I cannot in all good faith abandon the christological foundation for a controversial theory. I have found, and many of my colleagues would agree, that what we know and how we behave is more intuitive than imitation of desire. This was especially so when I became aware of Jesus Christ. The encounter was totally contrary to all I believed in regard to my anti-Christian position. I knew nothing of the gospel until my encounter. Something inside me was saying, this is true and I paid a huge price by abandoning one so-called truth for THE truth. Then after a few years in the evangelical movement, I intuitively knew that what I had been led to believe was not quite right. Then I was presented with God as Triune and then I intuitively knew this was a proper explanation and reflection of what really happened when I first believed.

    In the New Testament, Jesus statements, “You will know” are directed towards people in a deeply personal way more along the lines, “You will know for yourselves.” This is supported by the New Covenant, “They will all know me, from the least of them to the greatest” (Hebrews 8:11). Paul often describes the “inner knowing” as a vital component of what it means to be Christian. We know Christ not because of what anyone tells us, but what He personally tells us deep within our being, even giving us the capacity to resist. He has also given us the freedom and space to weigh up any claims made regarding Him without intimidation.

    • John Stonecypher on

      Hi Stuart,

      I’ve said nothing here about this theory impacting how I know God. You and I have pretty similar theology; we’re really not at odds there. I am talking here about how the Cross sheds light on human behavior patterns. Christ is the key that unlocks the secrets of the cosmos. My theology is perfectly okay with the possibility that the manner of Christ’s death might be relevant to non-theological fields of study.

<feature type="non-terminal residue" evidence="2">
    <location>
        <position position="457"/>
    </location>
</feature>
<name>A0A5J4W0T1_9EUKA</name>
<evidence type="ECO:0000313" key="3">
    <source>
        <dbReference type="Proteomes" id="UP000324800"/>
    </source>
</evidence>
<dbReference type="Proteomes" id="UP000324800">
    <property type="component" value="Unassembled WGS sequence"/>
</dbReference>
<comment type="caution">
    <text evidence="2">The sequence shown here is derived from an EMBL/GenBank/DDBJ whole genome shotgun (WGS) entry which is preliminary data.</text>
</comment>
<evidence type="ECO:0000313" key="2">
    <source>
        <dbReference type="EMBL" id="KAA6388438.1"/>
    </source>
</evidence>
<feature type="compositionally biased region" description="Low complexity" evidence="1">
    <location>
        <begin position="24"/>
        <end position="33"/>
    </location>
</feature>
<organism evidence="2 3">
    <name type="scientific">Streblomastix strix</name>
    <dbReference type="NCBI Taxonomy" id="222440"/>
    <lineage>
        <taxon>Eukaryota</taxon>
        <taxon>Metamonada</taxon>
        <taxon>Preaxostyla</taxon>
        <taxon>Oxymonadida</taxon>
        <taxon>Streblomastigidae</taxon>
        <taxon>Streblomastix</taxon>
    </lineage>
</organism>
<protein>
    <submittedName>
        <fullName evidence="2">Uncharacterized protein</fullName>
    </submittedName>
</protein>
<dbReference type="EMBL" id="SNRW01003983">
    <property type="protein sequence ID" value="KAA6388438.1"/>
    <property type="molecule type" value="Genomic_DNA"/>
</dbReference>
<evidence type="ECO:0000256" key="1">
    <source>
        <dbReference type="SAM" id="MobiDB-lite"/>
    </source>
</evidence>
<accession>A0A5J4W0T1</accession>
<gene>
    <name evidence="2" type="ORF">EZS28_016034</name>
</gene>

3. Natasha Oliver on

    I am thinking Girard onto something. Our Triune God came into human
    flesh to make true human without hate
    But His love !

  4. stuijohnson on

    I am inclined to only agree with you John to a point. If what Girard proposes is the empirical norm for human behaviour, then, yes it should be open to consideration. He offers some interesting ideas but does not answer all the questions regarding humans’ tendency towards violence. It is the mystery of our fallen behaviour. If we try and explain this mystery, then we are in danger of justifying it and that should never happen. I believe what Girard proposes should be taken for what it is: a theory, and a controversial one at that. It has not been as widely received as some have claimed.

    You asked to put forward mimetic theory for consideration. This requires considering all points of view for and against. Anthropology begins with Jesus Christ first as the human being par excellence, a humanity we have very little insight into but the fact his humanity is our future hope. What is equally important is we are only scratching the surface of understanding our own fallen condition. Yet, we are held underneath our fallen condition by His everlasting arms of love.

    Our child is autistic. The main feature of her autism is the problem of imitation. This characteristic is regarded as a disability. She will never have the ability to intuitively understand areas of communication, social cues etc. This is on top of her sensory issues. My theory is Rene Girard may have been somewhere on the autistic spectrum. In turn, he has imposed onto his work his autistic interpretation of the world around him. What he describes has many of the hallmarks of autism.

    • John Stonecypher on

      >>”If we try and explain this mystery, then we are in danger of justifying it and that should never happen.”

      You make an excellent point here, my friend, and I heartily agree!

  5. John on

    Jus a few additional thoughts. Natasha, you are onto something! The Incarnation for me is the centre of human history and therefore all human life. Jesus came to set us free from our own delusions by emptying himself and submitting to our violence so that true heavenly kingdom life may in turn be empowered in and for us as our new man. The old man is dead! Who do we side with ? The illusion or the reality? One is violence and death, the latter is emptying and life!
    A current new book I am reading by Bradley Jersak “A more Christlike God”
    has been mind changing.